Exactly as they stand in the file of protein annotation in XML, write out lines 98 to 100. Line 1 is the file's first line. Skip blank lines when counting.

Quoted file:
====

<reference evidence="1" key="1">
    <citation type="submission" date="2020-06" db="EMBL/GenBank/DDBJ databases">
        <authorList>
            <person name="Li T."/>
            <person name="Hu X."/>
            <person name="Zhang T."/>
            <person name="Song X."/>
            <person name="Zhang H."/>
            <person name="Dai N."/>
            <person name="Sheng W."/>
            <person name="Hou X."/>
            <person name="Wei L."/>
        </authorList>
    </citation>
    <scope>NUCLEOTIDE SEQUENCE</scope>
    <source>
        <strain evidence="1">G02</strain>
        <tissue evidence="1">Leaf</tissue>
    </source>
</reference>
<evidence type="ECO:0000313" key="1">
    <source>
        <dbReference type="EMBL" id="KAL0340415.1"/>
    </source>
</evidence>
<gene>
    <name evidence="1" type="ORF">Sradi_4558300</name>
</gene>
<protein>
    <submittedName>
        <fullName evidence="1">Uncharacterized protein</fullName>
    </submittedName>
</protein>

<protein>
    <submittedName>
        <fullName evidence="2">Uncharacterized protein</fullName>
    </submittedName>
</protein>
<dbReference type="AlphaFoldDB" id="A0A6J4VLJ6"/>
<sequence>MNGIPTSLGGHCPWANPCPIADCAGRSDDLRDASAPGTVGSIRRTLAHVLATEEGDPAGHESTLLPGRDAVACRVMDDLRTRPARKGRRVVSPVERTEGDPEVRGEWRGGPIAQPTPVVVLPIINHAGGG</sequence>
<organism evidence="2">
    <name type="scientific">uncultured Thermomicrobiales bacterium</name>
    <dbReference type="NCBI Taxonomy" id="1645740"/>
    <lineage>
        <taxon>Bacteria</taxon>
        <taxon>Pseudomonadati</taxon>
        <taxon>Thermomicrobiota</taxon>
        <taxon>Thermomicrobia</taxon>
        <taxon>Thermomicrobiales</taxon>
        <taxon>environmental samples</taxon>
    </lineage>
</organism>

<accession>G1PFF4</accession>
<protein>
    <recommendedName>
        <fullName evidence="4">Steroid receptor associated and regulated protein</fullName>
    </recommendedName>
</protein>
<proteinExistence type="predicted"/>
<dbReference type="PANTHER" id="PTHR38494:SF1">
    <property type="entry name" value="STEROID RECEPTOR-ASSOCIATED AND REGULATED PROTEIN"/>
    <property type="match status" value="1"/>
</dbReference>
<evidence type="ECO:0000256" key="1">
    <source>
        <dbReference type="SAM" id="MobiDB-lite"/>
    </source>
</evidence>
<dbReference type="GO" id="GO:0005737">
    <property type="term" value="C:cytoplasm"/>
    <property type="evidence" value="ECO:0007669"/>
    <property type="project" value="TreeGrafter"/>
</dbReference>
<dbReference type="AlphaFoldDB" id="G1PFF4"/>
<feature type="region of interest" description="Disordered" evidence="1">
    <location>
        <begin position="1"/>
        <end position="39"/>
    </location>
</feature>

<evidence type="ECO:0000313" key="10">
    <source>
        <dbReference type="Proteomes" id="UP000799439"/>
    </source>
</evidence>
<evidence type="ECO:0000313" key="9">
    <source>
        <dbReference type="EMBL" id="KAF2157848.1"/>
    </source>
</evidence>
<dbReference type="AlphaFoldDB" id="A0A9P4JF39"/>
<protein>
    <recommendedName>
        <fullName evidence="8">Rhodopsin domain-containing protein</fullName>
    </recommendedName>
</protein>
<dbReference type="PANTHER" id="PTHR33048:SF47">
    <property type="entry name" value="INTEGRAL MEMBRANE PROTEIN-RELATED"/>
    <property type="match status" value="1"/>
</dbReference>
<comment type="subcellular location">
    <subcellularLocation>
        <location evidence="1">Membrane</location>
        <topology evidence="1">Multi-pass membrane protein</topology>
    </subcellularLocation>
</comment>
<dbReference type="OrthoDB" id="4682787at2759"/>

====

    <property type="entry name" value="INTEGRAL MEMBRANE PROTEIN-RELATED"/>
    <property type="match status" value="1"/>
</dbReference>